Wednesday, April 04, 2007

N’Word, Please!

A coworker asked me today how I felt about the use of the n’word. The conversation was inspired by an article in Ebony magazine that promised at the end of the piece, the n’word would receive its long overdue burial at Ebony and Jet magazines without fanfare or ceremony.

Based on the opinions of my coworker who I consider to be quite intelligent, the word has seeded a shifting landscape plowed and tilled primarily by African Americans. Her question is this: ‘why, if the word evokes such negative connotations and represents such a painful period in our history, do so many of us use it without compunction and often as a term of endearment even, then lose our minds when someone else not of African American descent uses it?’ Of course, the question these days has all but had the bite taken out of it. But for a waning population of those who lived through ‘it’ it still bears fangs that drip the blood of our forefathers and of those whose shoulders we now stand on. For them, the word picks at sores not quite scabbed over in our own culture and in American society at large the sores will be raw in perpetuity.

Some of our own brothers and sisters, rappers, comedians and other entertainers have desensitized themselves to the word. Society views this self-desensitization as a license to use a word commonized by the very people it was designed to denigrate and has been filed into the book of socially accepted vernacular. Of course the n’word is protected under the 1st Amendment as a right of free speech and will always be a part of the American experience, however bad. But who’s free to use it? Just us? White kids desperate to prove their street cred? The Klan? Michael Richards? A white coworker in his or her bliss ignorance trying to fit in at the water cooler? For those who feel it’s not ok, who has the authority to revoke the license? Should it be considered a congruous term in the lexicon of modern American language, or is this the carriage pulling the horse?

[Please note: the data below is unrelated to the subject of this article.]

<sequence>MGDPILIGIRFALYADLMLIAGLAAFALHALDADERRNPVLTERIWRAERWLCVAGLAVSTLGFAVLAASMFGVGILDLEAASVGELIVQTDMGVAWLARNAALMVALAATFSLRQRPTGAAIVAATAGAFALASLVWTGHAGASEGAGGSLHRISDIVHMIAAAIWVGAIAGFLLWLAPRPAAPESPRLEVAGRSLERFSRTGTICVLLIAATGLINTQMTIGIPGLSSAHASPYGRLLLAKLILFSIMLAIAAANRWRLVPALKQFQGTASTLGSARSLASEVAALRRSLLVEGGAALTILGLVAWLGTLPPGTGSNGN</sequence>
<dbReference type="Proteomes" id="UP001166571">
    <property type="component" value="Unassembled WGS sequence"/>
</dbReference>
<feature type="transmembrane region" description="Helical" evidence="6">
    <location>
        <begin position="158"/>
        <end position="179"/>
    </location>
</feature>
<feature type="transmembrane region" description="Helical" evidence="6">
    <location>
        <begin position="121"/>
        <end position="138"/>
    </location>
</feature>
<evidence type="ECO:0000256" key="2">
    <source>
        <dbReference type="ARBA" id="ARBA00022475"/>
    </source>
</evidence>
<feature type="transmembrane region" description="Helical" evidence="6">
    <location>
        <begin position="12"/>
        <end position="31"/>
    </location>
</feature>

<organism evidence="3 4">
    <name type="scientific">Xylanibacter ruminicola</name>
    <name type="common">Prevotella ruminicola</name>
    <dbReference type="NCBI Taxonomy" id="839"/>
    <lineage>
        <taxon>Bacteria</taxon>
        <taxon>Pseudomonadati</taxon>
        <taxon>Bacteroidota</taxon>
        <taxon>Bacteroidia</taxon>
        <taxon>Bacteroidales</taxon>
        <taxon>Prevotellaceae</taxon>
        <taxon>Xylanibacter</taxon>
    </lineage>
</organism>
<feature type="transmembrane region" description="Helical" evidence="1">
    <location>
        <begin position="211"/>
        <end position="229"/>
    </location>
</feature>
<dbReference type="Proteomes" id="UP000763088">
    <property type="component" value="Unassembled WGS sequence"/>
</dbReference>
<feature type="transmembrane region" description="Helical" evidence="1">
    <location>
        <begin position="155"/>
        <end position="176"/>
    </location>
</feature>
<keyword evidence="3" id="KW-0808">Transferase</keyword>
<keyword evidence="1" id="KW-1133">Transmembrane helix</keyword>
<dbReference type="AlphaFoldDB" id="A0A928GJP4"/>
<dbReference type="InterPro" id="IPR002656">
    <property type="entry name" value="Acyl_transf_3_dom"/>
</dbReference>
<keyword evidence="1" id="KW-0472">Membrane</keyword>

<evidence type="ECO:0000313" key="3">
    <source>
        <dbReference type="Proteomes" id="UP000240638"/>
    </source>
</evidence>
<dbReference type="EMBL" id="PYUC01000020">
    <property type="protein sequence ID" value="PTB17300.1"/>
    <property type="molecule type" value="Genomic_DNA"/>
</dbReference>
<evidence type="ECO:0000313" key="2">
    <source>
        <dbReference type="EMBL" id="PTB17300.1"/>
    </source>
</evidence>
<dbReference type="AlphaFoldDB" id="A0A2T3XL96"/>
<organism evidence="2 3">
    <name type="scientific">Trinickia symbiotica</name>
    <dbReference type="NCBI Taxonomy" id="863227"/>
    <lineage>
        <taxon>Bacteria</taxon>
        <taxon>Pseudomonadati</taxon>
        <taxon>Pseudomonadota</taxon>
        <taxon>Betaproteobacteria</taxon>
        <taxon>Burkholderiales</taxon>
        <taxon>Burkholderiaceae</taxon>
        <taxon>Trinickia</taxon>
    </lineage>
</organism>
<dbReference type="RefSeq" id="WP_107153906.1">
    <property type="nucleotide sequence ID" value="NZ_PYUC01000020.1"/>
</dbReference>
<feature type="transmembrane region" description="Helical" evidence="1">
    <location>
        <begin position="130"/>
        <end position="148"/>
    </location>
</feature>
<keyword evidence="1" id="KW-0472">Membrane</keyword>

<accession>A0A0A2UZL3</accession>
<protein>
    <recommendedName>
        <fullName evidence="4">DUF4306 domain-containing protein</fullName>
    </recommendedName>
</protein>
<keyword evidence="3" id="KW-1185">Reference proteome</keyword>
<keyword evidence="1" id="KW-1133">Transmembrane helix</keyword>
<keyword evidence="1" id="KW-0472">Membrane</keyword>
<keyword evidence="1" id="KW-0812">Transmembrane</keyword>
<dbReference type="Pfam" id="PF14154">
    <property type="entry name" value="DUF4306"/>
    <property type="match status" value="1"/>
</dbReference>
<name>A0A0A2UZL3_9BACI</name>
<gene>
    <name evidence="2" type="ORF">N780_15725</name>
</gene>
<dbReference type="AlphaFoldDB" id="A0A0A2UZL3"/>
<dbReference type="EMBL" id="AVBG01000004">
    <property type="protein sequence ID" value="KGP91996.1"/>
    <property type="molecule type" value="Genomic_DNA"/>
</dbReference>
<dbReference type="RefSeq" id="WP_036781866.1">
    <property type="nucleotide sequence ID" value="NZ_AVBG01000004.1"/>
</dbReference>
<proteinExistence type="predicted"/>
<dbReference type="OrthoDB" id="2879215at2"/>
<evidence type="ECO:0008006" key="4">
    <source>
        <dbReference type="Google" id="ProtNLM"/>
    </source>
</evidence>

We fall on the floor laughing when we are in the comfort of our circle of friends and talk about the stupid n’word that acted a fool at the doctor’s office/drugstore/grocery store/McDonald’s. Our entertainers stand before audiences the world over rapping or singing about n’words, our brothers use it as a greeting for their closest of friends ‘hey n’guh, my n’guh. But, the moment someone who is not African American utters the word, we’re forming torch bearing mobs running for the nearest lynching tree. WTF? WE opened Pandora’s box, the n’word has escaped and it cannot be reclaimed.

I have to admit, I see my coworker’s point to a degree. Though, in my opinion, it’s not that simple, not so black and white so in part of my friend’s justification of why this question is moot, I’ll have to agree to disagree. In my own humble opinion, there are n’words or as my husband calls them n’double gars. African American ones, White ones, Arab ones, Jewish ones, Hispanic ones, and maybe even some Hindu ones. Anyone who can kill without conscience, those who lay in wait and watch hard working men and women leave their homes to go to work only to clean out the contents of their house once they turn the corner , those who entice our babies with the drug du jour, those who snatch children off the street and pimp them. Do I need to continue? For those I can reserve the use of the word without apology.
Would it rub my skin raw if someone outside the African American society used the n’word as a characterization of these, the lowest type of degenerates? Yes, probably. Its paradoxical, I know, and would take a volume to explain why I feel the way I do, but this is my truth as contradictory as it is and it is so for others, too. At the end of the day, it’s my opinion, protected by the Constitution. She doesn’t necessarily agree, and that’s ok, that’s her right.